How to switch energy supplier

You could save money on your gas and electricity by comparing energy prices. Here is how to switch energy supplier and how much you could save by choosing a better deal.
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In this guide you'll find answers to questions including:

  • Why switch energy supplier?

  • Who can switch?

  • Can I switch if I’m in debt to my energy supplier?

  • Can I switch if I use a smart meter?

  • How to switch

  • What else should I consider when switching?

Why switch energy supplier?

Switching your energy supplier could save you money on your gas and electricity.

If you switch, you could:

  • Save more than £200 a year on your energy bills

  • Find a more energy efficient tariff

  • Get greater flexibility to switch in the future

Who can switch?

Anyone who’s responsible for paying their energy bills and is not in debt to their supplier for a period of more than 28 days can switch.

If your landlord pays your energy bills, you cannot change your tariff. However, you can ask them to switch to a cheaper deal which could save you both money.

You can switch your gas and electricity whether you pay by direct debit, online, by cash or cheque, or by prepayment meter, so shop around to make sure you get the best energy price.

Can I switch if I’m in debt to my energy supplier?

Yes, if you’ve only been in debt for 28 days or less. If this is the case, you can switch supplier and any outstanding amount you owe will be added on to your final bill. If you’re worried about costs, switching is a smart option as by transferring to a cheaper deal you’ll obviously save money, which will free up more money to settle your debt.

If you’ve owed money to your supplier for more than 28 days, however, then you can’t switch provider. You must pay off your outstanding debt before you can switch to a different energy plan. Find out more about getting help on clearing an outstanding debt.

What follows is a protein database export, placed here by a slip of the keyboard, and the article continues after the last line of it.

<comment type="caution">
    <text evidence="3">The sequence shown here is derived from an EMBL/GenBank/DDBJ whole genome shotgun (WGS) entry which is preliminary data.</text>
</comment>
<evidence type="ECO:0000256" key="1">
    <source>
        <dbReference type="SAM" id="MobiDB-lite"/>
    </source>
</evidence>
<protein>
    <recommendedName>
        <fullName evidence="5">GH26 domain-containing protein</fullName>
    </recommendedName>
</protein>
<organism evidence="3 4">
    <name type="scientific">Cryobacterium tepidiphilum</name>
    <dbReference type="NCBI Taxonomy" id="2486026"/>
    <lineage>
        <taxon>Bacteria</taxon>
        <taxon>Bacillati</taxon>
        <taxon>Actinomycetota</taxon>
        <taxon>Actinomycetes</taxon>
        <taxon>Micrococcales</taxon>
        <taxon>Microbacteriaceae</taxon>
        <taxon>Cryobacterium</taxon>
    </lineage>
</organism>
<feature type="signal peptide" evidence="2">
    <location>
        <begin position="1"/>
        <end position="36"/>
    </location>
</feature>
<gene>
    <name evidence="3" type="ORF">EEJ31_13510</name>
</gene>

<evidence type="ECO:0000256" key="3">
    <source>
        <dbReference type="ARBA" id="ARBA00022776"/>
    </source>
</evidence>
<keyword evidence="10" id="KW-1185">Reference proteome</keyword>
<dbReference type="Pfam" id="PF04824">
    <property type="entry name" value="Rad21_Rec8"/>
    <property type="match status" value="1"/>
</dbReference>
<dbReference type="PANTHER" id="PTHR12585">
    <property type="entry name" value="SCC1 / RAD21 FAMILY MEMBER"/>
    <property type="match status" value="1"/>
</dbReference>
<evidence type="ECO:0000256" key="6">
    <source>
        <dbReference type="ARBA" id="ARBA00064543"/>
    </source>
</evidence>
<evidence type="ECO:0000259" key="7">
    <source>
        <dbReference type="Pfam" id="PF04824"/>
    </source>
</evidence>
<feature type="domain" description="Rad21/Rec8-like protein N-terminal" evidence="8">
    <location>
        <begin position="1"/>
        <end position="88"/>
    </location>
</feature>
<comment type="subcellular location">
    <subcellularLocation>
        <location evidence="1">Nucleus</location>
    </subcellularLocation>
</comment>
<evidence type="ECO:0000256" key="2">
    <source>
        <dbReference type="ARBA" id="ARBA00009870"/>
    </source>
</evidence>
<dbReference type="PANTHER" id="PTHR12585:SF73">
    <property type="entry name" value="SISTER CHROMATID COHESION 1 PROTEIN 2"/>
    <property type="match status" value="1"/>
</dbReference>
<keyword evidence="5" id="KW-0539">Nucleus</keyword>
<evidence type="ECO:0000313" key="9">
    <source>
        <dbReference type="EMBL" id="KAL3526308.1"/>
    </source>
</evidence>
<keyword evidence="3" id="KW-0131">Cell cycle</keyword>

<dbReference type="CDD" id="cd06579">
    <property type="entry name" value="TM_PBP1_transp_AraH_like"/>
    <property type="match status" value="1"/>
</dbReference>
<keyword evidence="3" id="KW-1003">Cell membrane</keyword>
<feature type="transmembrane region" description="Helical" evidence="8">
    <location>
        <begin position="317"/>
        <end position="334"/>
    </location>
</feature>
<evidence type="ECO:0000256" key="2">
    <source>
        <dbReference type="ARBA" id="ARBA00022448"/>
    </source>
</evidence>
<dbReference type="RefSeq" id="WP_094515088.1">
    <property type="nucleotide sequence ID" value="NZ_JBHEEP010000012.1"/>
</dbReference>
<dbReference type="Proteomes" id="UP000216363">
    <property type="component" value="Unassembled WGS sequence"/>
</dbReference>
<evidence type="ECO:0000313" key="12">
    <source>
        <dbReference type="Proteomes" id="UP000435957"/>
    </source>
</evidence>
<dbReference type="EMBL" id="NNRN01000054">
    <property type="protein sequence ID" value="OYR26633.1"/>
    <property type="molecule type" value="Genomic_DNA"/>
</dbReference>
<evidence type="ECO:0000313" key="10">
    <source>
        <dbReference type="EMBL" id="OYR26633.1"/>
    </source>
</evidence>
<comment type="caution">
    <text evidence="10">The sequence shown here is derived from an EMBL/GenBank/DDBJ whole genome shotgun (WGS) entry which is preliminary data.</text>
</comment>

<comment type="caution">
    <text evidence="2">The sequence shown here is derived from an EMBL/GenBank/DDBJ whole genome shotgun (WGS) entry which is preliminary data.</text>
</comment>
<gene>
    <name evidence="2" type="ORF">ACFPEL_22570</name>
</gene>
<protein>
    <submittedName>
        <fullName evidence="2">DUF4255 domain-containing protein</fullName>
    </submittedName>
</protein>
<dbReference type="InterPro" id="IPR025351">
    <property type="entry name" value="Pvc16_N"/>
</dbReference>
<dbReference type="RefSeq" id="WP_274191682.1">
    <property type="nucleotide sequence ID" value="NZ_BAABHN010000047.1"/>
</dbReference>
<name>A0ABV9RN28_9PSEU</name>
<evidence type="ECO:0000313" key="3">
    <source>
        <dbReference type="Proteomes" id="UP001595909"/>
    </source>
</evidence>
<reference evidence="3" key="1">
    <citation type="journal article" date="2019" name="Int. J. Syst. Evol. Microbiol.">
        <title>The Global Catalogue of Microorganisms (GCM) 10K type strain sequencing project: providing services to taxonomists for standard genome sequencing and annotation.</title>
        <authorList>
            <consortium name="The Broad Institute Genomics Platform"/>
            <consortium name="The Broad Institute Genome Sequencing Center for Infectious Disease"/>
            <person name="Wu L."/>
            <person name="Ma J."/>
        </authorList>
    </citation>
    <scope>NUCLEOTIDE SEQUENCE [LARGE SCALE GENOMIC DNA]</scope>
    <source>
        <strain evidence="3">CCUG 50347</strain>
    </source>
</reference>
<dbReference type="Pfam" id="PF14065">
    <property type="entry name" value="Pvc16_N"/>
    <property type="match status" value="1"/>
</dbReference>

Can I switch if I use a smart meter?

Yes, you can switch supplier. Note, however, that if your smart meter is an older generation model (known as SMETS1), it may revert to a standard meter with a digital display when you switch supplier. New generation – SMETS2 – meters don’t have this problem and remain fully functional regardless of which supplier you switch to. The good news is that if you do have a SMETS1 meter, then plans are afoot to roll out software upgrades to make them fully compatible with all suppliers in the years ahead, so unless you’re wedded to the smart meter’s extra features, don’t let it put you off switching to a better deal.

How do I switch energy tariff or supplier?

You can switch your energy service online or by phone, by following these steps:

  • Search deals by postcode because prices are based on where you live, and some energy companies only supply certain areas.

  • Compare tariffs from a range of suppliers to find the best deal. You can compare gas and electricity products here.

  • Enter your energy usage to get the most accurate results. You can find this on your most recent bill, or on your smart meter if you have one.

  • Confirm your switch by providing your new supplier with your full address and bank details. You will also need to give a meter reading on the day of the switch.

You’ll receive a welcome pack from your new supplier with the details of your plan. Your old supplier may contact you if you owe money or are due a refund.

How long does it take?

It usually takes up to 21 days for your energy service to be moved.

Your new supplier will contact your old supplier to agree a switch over date, and let you know when they send out your welcome pack.

If you have switched both your gas and electricity, they may be moved at different times, but your service will continue without interruption.

What if I change my mind?

There’s a 14-day cooling-off period after you switch – if you change your mind, however, you’ll need to contact the new supplier directly. This applies even if you’re using a third-party site to manage your energy providers.

Will I have to pay to switch energy supplier?

You may have to pay a cancellation fee to your existing supplier if you decide to switch. These apply to most (but not all) fixed-price tariffs, and cost anything up to £50-60 per fuel, so if you’re switching both your gas and electricity you could pay around £60 in exit fees. Note, there are no exit fees attached to variable-rate plans.

If you’ve entered the final 49 days of your fixed-price energy deal, you should be able to switch without paying any exit fees. Check your energy bill for more information about the costs of cancelling your service.

What else should I consider when switching?

Before you switch, ask your current supplier if it can move you to one of its cheaper tariffs. This could save you money without having to go through the switching process.

You should also compare service levels. The Citizens Advice website ranks energy companies based on their handling of complaints, from best to worst.

If you get Warm Home Discount with your current supplier, make sure your new supplier also offers the scheme.

Once you have switched, check your bills regularly to make sure you are still getting the best deal.

Find more energy guides here.

Last updated: 9 November 2020